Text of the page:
- Contributed by
- Market Harborough Royal British Legion
- People in story:
- Dick Fulford
- Location of story:
- Background to story:
- Civilian Force
- Article ID:
- Contributed on:
- 25 May 2005
Dick's treasured certificate
This story is submitted to the People’s War site by a member of Market Harborough Branch, Royal British Legion on behalf of Dick Fulford and has been added to the site with his permission. Mr Fulford fully understands the site’s terms and conditions.
War on Germany was declared on 3rd September, 1939. I was too old to be conscripted at that time so, eager to be “in on the fun”, I volunteered to join the Royal Navy the following month. The Navy however, was then fully manned, all reserves having been called up. So I had to wait, and wait I did until August 1940.
For a month or so after the outbreak of the War, little happened; it has since been referred to as the “phoney war”. But the bubble burst in a big way in the Spring of 1940; Denmark, Norway, Holland and Belgium fell to Hitler’s Forces in April and May, and in June France surrendered on the 22nd, followed by the Channel Islands which were occupied on 1st July.
So Britain was alone - our “Finest Hour”! Now that invasion was more than likely extra defence was necessary and on 25th May the L.D.V. was formed - Local Defence Volunteers or rudely referred to later as the “Look, Dive and Vanish Brigade”! I joined immediately - my 23rd birthday.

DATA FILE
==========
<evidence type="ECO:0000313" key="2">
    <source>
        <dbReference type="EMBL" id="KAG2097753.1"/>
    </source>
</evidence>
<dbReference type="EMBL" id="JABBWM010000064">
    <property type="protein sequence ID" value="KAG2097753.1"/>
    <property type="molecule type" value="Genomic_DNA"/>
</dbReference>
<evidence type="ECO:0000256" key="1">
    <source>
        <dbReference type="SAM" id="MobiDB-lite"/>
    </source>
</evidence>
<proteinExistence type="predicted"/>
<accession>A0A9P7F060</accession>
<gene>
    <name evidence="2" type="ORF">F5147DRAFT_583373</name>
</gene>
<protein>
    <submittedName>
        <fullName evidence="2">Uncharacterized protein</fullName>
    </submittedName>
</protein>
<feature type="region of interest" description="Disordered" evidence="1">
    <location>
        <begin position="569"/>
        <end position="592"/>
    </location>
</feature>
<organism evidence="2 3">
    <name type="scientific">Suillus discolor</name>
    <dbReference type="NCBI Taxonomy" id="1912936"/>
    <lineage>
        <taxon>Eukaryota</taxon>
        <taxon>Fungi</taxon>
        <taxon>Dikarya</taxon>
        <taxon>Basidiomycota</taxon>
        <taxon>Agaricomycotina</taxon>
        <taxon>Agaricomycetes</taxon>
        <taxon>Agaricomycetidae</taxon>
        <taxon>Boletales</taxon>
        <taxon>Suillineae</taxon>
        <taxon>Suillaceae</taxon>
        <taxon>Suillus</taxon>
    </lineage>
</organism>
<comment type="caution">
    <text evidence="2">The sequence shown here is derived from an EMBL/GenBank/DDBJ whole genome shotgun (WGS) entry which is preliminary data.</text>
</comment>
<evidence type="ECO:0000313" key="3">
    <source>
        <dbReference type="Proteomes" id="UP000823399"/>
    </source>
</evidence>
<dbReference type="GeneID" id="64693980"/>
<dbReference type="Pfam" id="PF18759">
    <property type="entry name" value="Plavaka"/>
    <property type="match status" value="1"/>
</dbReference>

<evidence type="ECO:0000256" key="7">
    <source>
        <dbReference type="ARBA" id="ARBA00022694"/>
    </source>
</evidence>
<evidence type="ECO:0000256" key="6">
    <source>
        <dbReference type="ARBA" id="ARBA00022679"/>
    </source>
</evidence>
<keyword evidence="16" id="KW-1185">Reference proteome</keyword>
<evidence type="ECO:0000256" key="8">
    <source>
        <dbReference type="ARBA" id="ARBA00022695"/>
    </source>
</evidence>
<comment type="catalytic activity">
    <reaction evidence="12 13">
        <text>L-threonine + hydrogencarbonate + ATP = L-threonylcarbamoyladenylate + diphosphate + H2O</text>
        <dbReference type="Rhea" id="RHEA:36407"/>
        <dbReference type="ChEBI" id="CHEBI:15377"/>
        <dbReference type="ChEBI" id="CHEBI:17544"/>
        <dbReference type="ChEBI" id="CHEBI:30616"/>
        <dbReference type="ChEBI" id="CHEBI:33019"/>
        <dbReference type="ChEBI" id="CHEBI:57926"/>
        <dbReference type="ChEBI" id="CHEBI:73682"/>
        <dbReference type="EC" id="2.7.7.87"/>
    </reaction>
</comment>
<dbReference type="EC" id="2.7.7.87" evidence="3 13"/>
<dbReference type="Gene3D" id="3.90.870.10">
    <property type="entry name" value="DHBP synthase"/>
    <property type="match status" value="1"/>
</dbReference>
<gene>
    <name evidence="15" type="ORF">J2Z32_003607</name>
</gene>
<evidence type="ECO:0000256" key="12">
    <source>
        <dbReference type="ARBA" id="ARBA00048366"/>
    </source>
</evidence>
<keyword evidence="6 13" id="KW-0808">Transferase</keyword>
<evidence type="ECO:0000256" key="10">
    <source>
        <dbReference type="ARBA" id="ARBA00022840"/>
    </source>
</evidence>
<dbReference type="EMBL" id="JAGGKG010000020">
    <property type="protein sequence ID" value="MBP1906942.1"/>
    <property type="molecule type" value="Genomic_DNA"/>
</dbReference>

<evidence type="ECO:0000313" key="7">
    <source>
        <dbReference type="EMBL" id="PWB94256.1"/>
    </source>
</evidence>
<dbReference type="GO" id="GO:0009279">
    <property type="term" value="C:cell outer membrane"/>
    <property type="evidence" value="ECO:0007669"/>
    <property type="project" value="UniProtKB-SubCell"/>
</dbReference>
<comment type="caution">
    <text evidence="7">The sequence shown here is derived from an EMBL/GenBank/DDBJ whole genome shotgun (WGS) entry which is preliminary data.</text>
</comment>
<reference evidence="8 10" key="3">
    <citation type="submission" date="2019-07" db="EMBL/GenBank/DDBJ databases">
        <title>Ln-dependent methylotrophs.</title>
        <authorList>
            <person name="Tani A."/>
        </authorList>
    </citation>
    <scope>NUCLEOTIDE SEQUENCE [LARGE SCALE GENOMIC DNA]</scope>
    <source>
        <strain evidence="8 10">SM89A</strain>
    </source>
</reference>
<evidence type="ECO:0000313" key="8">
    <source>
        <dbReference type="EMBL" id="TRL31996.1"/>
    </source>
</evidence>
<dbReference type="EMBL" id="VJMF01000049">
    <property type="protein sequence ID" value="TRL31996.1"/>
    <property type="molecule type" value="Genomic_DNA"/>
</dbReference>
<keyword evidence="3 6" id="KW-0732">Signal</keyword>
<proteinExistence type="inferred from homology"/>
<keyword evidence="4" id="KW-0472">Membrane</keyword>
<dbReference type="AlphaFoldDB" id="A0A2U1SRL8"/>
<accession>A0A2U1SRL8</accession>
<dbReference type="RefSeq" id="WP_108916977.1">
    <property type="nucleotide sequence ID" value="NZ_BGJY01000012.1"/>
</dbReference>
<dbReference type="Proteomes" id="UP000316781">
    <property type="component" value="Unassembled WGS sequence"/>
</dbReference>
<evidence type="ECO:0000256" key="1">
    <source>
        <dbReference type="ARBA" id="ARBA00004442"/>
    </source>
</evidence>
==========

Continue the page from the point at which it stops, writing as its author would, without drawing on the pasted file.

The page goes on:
Armed with a 4/10 shotgun and a home made L. D. V. Armband I was detailed to report to a cart shed on the top of one of the Wiltshire Downs. Lord Essex had been appointed C. O. of our village contingent and I, being the youngest, was nominated his “runner”; as telephones were unheard of at that time. The other volunteers were aggressive World War I veterans, all armed with rifles, shot guns, cutlasses and home made pikes. Look out Hitler, we, the LDV are ready for you!
Then two months later, on 23rd July 1940, the Home Guard was formed and replaced the LDV. One by one we were kitted out with Army uniform but I missed out, for just a month later my uniform issue was Navy blue and my Army career had ended.
I am proud, however, to have been a volunteer in “Dad’s Army” and I treasure the proof of my service; a certificate signed by His Majesty.
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